This blog is by Stephane Daeuble at Nokia Solutions and Networks.
Don’t you just hate it when you buy a one-size-fits-all that doesn’t fit… or an all-in-one solution that is anything but? Well, it’s time to set the record straight on the hot topic of small cells in light of some like-for-like performance comparison data revealed in recent APAC customer field trials.
Small cell appeal has been rising as an optimal solution to effectively “densify” networks and meet the need for increased wireless network speeds, so it’s important to ask: do they really live up to their all-in-one claims?
Small Cells – the devil is in the details…
Last fall, NSN made Flexi Zone LTE microcell, picocell base stations ready for full commercial use. They are the industry’s smallest one-box base stations and offer full macro capacity and functionality – a critical feature for integration into high-capacity HetNets. And speaking of integration – the all-in-one promise also meant these small cells are indeed small, lightweight and can easily be mounted close to the center of traffic hot spots, both indoors and outdoors.
But not all small cells on the market are alike, despite their claims to be fully-integrated one-box solutions. On the contrary, you may discover when you start testing, trialing or deploying certain small cells that you actually need to add another box for a transport optical/electrical conversion module, a dock, an external GPS module and separate antennas… All of these increase the total weight/volume significantly compared with the initial quoted specifications. And not only is the solution bigger, but when you take into account the extra amount of cabling required on each site, the additional points of failure, and the extra work required, you may have a not-so-small cell solution on your hands after all.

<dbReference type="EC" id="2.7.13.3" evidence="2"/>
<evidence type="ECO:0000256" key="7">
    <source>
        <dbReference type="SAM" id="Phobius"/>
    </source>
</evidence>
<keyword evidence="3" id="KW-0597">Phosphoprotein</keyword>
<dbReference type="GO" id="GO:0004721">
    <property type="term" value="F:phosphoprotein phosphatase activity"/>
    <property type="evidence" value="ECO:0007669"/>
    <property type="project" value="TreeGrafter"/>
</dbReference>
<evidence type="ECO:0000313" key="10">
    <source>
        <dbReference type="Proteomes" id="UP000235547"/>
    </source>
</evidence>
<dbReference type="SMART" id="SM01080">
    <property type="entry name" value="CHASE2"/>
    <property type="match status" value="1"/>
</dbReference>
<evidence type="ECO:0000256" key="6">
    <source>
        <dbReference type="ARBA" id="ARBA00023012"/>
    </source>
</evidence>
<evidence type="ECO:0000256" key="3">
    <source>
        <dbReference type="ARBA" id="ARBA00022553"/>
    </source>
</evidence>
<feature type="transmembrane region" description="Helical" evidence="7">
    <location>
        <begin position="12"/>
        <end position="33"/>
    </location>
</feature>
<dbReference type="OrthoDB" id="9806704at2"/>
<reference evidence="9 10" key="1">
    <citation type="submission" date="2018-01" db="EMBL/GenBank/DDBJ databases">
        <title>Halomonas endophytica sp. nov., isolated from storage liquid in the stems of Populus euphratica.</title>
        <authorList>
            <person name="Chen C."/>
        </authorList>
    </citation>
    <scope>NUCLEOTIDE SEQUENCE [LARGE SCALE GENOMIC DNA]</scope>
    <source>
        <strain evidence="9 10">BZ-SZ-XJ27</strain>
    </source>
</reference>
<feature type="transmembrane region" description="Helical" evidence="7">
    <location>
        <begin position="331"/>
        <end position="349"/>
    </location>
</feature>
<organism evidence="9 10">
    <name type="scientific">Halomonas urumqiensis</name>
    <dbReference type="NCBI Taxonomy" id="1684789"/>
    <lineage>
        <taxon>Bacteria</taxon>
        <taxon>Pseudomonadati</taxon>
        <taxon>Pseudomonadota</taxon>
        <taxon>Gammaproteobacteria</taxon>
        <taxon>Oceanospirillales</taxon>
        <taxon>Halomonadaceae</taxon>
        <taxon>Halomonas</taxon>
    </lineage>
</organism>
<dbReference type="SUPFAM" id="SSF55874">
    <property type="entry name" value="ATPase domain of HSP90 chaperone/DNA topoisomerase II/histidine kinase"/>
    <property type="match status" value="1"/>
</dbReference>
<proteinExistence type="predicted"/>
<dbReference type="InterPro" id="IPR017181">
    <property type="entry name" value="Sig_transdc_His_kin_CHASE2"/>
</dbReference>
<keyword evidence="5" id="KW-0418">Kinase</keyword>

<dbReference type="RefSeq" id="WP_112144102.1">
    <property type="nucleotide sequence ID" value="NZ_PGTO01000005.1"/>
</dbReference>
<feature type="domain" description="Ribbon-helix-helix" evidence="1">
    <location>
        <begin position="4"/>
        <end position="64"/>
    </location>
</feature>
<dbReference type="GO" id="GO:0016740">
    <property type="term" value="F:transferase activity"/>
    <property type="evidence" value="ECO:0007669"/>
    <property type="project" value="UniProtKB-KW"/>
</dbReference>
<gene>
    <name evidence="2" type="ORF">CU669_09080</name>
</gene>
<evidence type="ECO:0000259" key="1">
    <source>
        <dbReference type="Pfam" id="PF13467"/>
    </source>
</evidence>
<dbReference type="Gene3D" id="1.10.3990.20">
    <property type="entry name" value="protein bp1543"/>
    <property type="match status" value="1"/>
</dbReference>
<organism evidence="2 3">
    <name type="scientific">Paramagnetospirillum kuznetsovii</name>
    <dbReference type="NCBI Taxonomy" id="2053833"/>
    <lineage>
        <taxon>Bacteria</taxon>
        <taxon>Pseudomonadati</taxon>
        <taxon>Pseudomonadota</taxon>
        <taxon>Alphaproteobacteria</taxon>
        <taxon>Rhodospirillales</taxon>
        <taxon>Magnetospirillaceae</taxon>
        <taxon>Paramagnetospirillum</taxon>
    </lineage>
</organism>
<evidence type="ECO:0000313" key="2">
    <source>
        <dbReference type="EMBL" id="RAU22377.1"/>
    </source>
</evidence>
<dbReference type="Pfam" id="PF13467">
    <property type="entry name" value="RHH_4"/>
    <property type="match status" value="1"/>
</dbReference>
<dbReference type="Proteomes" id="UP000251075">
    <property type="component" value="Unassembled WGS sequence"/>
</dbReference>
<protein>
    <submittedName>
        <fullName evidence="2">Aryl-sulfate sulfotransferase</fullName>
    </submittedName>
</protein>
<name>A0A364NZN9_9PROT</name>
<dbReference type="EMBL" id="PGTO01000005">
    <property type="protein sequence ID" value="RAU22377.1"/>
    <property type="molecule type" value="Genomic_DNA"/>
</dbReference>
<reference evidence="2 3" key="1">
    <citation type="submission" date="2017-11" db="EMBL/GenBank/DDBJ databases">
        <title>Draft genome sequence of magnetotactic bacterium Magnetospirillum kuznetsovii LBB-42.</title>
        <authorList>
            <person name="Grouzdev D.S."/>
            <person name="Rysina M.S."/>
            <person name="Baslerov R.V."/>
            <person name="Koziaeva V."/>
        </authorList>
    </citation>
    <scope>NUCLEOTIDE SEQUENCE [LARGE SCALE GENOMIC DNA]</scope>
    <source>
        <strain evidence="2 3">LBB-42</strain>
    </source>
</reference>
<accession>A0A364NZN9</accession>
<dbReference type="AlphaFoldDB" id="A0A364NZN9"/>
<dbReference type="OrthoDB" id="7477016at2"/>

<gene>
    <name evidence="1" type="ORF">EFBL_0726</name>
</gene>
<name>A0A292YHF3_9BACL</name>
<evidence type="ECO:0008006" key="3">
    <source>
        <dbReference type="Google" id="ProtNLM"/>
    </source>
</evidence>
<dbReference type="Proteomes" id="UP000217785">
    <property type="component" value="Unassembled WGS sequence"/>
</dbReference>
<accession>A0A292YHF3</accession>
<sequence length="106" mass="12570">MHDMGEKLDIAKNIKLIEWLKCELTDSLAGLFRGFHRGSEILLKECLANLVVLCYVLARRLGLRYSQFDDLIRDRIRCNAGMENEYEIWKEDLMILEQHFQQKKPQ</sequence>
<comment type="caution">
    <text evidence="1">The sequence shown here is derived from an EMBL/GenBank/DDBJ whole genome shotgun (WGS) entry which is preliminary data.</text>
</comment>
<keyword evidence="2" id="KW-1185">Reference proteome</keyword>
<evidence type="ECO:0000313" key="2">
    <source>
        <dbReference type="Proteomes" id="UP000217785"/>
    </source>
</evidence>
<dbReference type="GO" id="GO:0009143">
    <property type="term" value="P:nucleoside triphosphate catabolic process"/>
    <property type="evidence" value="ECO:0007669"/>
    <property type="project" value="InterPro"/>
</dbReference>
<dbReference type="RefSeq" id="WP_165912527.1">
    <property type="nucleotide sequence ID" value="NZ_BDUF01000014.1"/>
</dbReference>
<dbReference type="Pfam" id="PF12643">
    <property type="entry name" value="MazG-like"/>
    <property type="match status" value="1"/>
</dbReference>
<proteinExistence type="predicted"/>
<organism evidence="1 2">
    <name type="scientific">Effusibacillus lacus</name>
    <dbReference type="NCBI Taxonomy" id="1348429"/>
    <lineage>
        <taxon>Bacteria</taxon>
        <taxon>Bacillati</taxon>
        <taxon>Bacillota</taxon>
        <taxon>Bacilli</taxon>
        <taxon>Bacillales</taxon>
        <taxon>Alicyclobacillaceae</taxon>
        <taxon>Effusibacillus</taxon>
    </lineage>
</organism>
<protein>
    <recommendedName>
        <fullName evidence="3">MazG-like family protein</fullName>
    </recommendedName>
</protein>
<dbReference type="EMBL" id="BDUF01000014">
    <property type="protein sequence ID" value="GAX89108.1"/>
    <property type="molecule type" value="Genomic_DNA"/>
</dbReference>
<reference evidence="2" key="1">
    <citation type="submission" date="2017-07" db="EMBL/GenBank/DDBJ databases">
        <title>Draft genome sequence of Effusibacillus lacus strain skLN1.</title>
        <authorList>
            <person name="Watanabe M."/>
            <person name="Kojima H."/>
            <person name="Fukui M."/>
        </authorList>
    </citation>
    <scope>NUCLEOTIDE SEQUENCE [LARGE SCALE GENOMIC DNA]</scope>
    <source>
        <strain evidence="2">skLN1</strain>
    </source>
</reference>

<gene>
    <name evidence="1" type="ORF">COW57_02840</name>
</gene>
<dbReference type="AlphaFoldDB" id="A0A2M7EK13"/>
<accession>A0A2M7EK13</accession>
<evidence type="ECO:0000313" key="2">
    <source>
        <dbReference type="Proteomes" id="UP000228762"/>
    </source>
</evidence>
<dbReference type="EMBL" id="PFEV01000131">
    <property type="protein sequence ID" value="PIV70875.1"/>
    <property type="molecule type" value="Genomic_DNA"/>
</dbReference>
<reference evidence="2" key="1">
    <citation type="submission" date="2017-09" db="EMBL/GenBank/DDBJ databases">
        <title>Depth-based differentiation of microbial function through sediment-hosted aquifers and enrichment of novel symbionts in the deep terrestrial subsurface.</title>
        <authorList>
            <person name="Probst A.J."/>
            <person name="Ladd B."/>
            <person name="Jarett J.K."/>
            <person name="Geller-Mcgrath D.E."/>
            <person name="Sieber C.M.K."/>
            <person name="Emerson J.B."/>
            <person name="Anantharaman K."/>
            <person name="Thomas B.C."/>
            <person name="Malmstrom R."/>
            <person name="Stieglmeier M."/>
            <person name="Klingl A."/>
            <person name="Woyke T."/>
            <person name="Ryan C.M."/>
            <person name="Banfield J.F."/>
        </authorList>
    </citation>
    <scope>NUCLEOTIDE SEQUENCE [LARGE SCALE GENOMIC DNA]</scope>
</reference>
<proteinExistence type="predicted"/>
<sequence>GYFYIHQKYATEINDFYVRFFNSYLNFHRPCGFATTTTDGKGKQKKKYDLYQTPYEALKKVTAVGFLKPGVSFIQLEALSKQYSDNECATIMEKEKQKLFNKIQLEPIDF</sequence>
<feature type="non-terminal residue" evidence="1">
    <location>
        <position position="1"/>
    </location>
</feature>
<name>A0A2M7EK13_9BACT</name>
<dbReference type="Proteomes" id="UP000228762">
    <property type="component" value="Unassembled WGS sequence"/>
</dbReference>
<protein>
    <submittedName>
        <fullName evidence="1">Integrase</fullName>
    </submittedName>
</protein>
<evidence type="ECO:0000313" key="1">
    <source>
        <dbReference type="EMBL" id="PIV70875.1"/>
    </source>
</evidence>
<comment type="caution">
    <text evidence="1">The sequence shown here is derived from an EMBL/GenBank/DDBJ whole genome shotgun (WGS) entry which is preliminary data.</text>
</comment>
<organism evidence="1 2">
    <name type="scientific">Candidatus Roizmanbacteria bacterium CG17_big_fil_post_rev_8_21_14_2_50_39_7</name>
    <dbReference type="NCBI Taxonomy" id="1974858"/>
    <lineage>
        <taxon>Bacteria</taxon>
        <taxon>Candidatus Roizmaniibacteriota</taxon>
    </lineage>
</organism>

Here are some considerations to put on your small cell check list to give you a simpler, less intrusive, faster and cheaper small cell deployment – making a HetNet a very attractive proposition. Capacity can vary dramatically, so check out the number of users it can actually support. Check if it comes with Bluetooth for configuration and maintenance. Compare both the TDD and FDD variants – you may find surprising differences. And find out if planning services are available in order to work out where and when to install them: indoors, outdoors, with or without WiFi, TDD or FDD, pico or micro and so on – in three dimensions or just on a flat two-dimensional map that doesn’t take high-rise buildings or the local terrain into account.
Ultimately, the simple aim of industry is fewer boxes, fewer cables, more users supported at higher speeds – and well, a far less obtrusive solution. Less clutter is always the environmentally preferred option. Just be sure to read beyond the headlines and marketing hype and look at the actual like-for-like performance comparisons. And remember: when NSN says “all-in-one” small cells, you can believe it.
We have more to share on small cells here and check out our latest article: New one-box LTE micro/pico base stations simplify hetnet integration.
To share your thoughts on the topic, join the discussion with @NSNtweets using #smallcells #HetNet #mobilebroadband #NSNperformance.